Up on the mountain is the army base of the Lions of Jordan battalion. Not far away is an unauthorized and illegal outpost built in early 2017, which the soldiers call “Uri’s farm,” after its builder and original resident. But to raise cows, add buildings, prepare land and lay water pipes, one person is not enough (even if he is the scion of a veteran and esteemed settler family, as I was told).

After the outpost was built the Civil Administration issued stop-work orders, which remain in force. The conclusion? There is some more powerful entity that is preventing enforcement of the law. Local settlers’ councils? The Judea and Samaria Regional Council? The prime minister? Your guess is as good as mine.

At the same time, Jewish Israelis who move around the area in jeeps or with herds of plump cows are evicting the shepherds from Samra in various and sundry ways, or else the soldiers harass them instead of the settlers – in other words, detain, delay and kick them away, along with the anti-occupation activists who accompany them.

A recording of the soldier’s words in October was appended to the petition of 33 Israeli left-wing activists against the army’s practice in the Jordan Valley of blindfolding Palestinian shepherds, whom they routinely delay for several hours. The petition eventually forced the commanders (Jordan Valley Brigade Commander Col. Udi Tzur, head of Central Command Maj. Gen. Nadav Padan and Col. Eyal Toledano, the army’s legal adviser in the West Bank) to admit that soldiers who have blindfolded Palestinian detainees acted in violation of written instructions, and to promise that they will toughen regulations so that it wouldn’t happen again.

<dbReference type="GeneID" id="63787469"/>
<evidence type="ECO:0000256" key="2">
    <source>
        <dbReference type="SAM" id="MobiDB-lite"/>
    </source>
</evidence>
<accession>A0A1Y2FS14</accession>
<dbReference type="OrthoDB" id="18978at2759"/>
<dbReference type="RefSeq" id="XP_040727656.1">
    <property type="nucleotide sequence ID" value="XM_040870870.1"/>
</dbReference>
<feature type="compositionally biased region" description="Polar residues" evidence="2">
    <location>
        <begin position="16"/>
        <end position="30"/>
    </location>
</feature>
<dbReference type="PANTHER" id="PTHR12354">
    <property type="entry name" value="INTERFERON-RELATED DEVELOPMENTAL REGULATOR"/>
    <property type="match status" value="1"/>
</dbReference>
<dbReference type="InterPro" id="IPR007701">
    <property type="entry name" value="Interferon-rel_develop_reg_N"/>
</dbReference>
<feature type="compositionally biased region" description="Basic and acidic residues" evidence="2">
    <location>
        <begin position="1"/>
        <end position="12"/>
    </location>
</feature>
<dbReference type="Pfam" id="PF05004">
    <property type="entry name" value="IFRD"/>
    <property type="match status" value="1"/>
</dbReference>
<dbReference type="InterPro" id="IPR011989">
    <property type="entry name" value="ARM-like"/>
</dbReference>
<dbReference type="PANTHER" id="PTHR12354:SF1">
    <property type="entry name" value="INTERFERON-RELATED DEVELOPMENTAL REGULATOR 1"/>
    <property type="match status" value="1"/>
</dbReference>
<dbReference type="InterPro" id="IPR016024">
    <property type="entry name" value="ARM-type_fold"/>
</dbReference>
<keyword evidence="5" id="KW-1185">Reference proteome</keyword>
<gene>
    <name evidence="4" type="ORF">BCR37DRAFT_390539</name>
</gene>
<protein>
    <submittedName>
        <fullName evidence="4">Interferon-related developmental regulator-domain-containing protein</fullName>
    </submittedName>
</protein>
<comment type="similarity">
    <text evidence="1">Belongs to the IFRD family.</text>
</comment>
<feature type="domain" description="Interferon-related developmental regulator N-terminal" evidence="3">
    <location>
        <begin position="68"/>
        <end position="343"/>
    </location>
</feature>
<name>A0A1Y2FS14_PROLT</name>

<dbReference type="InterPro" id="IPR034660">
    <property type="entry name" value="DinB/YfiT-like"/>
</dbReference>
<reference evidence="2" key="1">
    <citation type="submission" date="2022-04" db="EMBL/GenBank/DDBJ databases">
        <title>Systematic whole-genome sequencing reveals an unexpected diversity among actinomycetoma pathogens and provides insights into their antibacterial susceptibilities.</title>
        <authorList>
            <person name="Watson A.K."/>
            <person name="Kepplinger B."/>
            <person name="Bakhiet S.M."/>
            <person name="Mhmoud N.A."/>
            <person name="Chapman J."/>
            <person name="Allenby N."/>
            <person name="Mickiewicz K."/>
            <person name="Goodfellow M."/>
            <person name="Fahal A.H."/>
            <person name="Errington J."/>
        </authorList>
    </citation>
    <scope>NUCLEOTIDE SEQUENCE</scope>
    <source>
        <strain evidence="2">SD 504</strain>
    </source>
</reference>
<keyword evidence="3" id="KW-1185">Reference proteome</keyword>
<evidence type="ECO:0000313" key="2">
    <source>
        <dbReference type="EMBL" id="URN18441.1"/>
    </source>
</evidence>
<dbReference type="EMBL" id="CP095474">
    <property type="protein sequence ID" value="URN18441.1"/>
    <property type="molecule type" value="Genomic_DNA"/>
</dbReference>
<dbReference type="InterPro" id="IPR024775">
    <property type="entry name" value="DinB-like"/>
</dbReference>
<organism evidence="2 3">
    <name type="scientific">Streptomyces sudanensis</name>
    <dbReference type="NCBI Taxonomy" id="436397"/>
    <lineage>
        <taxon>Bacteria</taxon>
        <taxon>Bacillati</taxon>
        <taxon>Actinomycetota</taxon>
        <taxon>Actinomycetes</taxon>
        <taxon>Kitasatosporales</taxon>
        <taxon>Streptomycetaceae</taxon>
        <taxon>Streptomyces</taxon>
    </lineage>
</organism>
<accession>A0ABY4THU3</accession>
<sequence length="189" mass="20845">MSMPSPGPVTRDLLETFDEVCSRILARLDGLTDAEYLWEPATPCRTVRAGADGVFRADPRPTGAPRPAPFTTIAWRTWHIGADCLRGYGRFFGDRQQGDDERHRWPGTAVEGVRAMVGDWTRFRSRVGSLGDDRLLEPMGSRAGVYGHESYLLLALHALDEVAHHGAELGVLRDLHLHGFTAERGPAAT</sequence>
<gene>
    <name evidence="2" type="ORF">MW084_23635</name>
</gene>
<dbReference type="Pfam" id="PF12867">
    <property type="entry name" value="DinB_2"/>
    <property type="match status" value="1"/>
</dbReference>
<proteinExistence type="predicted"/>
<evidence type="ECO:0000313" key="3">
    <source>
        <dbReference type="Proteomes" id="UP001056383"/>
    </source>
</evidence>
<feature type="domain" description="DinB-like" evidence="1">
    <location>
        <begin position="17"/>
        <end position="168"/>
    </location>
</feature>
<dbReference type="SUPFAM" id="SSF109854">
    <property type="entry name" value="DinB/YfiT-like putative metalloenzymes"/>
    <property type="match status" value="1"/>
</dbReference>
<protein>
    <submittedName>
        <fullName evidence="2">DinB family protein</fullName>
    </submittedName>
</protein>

Likewise, the reply of the State Prosecutor’s Office, as of last week, suggests that the commanders deny what the soldier in the Coordination and Liaison Office said – that the delays themselves were meant to distance Palestinians from Area C and that the order came from the brigade commander.

But the facts on the ground speak for themselves. This pattern, of combined violence by settlers and soldiers, is clear. It exists at approximately seven illegal and unauthorized outposts that were built in the Jordan Valley and its western margins. This violence comes in addition to older layers of institutionalized violence that Israel has exercised since 1967, in order to leave the Jordan Valley as empty of Palestinians as possible.

We will repeat for the millionth time what we are referring to: taking control of the water sources, declaring firing zones and nature reserves, building settlements, confiscating land, demolishing buildings, erecting checkpoints, installing iron gates and digging deep trenches.

Under these difficult conditions of official persecution, the groups that remain steadfast are the communities of shepherds that have become used to making do with heartbreakingly little. But they are arousing the envy of the nouveau-settlers in their expanding single-family farms. Where it is possible they harass them, and call on the army to chase them away. Everything is deliberate, planned and coordinated.

And all around the silence is deafening.